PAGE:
Throughout his life, Hawthorne was both fascinated and disturbed by his kinship with John Hathorne. Raised by a widowed mother, Hawthorne attended Bowdoin College in Maine, where he met two people who were to have great impact upon his life: Henry Wadsworth Long-fellow, who would later become a famous poet, and Franklin Pierce, who would later become president of the United States. After college Hawthorne tried his hand at writing, producing historical sketches and an anonymous novel, Fanshawe, that detailed his college days rather embarrassingly.
Leaving Salem village, he promises his wife, Faith, that he will return after this single night. Criticizing her for doubting his purposes, Brown nevertheless seems conscience-stricken about his own motivations.
He vows to be true to Faith and to their religious faith—after this one night. His wife can only hope that this experience, whatever it is, will not change their lives for the worse.
Soon after he walks into the darkening forest, Brown expresses fear that in the gloomy wilderness he could easily be ambushed by the devil himself. This man uses a crooked walking stick that resembles a serpent—from a distance and in the dim light it even seems to wiggle.
Asked by the man why he is late for his appointment, Brown responds that Faith had delayed him. As the two walk and talk, Brown periodically voices his apprehension and says he must return to Salem and Faith. She reveals her diabolical deeds as the two chat. Brown congratulates himself with the thought that, however evil Goody Cloyse proves to be, he will return to Salem with a clear conscience to talk of religious truths with the minister and Deacon Gookin.
Brown then overhears the minister and the deacon discuss an unholy congregation and new converts. Apparent evidence mounts that, indeed, the devil is intimate with even moral and religious New Englanders. Brown is especially troubled by the indiscriminate mingling of the godly and the ungodly.
However, he remains defiant and maintains that he still has Faith, whereupon the pink ribbons of his wife flutter down from the sky.
As if struck by a blow, at this instant Brown is overwhelmed by disillusionment: Even his Faith has gone the way of Satan. Despairing and hysterical, he now believes that there is no goodness and the world is wholly evil. Brown is led to a clearing in the forest where pine trees blaze like gigantic candles above an altar made of stone.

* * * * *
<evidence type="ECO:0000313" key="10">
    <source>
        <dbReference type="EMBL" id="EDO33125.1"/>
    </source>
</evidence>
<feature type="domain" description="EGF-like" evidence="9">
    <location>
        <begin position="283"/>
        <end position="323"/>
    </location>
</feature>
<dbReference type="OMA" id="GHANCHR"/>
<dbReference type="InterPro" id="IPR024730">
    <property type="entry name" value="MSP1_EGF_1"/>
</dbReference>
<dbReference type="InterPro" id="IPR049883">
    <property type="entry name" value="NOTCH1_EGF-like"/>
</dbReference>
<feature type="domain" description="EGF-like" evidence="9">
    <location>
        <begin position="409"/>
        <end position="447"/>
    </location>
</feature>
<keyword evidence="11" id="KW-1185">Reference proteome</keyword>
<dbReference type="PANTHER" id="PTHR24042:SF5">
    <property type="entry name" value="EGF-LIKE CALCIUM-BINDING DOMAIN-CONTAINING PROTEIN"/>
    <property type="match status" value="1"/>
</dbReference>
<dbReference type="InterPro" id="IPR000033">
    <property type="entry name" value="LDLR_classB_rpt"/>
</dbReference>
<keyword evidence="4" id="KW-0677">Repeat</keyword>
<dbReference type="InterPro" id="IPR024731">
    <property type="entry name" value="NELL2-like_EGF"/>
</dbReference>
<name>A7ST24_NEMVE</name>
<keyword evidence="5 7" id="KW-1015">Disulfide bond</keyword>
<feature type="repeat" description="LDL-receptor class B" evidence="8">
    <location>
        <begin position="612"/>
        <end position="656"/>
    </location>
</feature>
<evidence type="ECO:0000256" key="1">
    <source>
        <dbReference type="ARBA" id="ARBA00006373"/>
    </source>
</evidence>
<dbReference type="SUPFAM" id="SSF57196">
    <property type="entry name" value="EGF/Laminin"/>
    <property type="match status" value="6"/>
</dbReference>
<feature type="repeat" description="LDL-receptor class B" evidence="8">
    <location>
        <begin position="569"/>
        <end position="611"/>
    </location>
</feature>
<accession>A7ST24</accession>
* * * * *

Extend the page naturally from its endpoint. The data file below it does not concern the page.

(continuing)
Brown and Faith stand as converts, soon to be initiated into this bizarre congregation and the belief that evil is the sole and essential nature of humankind.
The devil dips his hand into water that looks like blood, reaching forth to initiate the young couple with the mark of this perverse baptism. In a final impulse of virtue Brown tells Faith to resist Satan. Then there is nothing—no blazing trees, no baptismal blood, no ominously chanting congregation.
Brown finds himself alone in the dark, damp, and cool forest. Disoriented, he slowly wanders back to Salem at sunrise. Was this episode in the woods real, or was it merely a dream? Back in Salem, he is ever after a moody and depressed man, distrustful and incapable of joy.
All he sees is the evil that has been revealed to him; all he perceives, therefore, is human hypocrisy. He cannot endure listening to preaching and prayers and hymn singing; he snatches a child away from Goody Cloyse as she instructs the girl about religious truths.
Villagers cannot understand Brown and his strange and inexplicable transformation. After a long and lonely life, he dies despairing and joyless.A summary of Chapters 3–4 in Nathaniel Hawthorne's The Scarlet Letter.
Learn exactly what happened in this chapter, scene, or section of The Scarlet Letter and what it means. Perfect for acing essays, tests, and quizzes, as well as for writing lesson plans. These are some of the many databases available to you as a member of Middletown Thrall Library: Artemis (now Gale Literary Sources) Searches the following databases (described below): Literature Criticism Online, Literature for Students, Literature Resource Center, and Something about the Author.
Definitions of "Fantasy" And what do we even mean by "Fantasy" anyway? First of all, we distinguish between "Science Fiction" and "Fantasy" in that "Science Fiction", as defined elsewhere in this page (DEFINITIONS: what is science fiction?) involves strangeness extrapolated from science and technology, rather than contrary to natural law.
"The Birth-Mark" is a short story by American author Nathaniel Hawthorne. The tale examines obsession with human perfection. It was first published in the March edition of The Pioneer and later appeared in Mosses from an Old Manse, a collection of Hawthorne's short stories published in Other essays and articles in the Literature Archives related to this topic include: Nathaniel Hawthorne: An Overview of the Author and Thematic Analysis of Works • Full Summary and Analysis of “The Minister’s Black Veil” by Nathaniel Hawthorne • Analysis and Plot Summary of “Young Goodman Brown” by Nathaniel Hawthorne • Full Plot Summary and Analysis .
These are some of the many databases available to you as a member of Middletown Thrall Library: Artemis (now Gale Literary Sources) Searches the following databases (described below): Literature Criticism Online, Literature for Students, Literature Resource Center, and Something about the Author.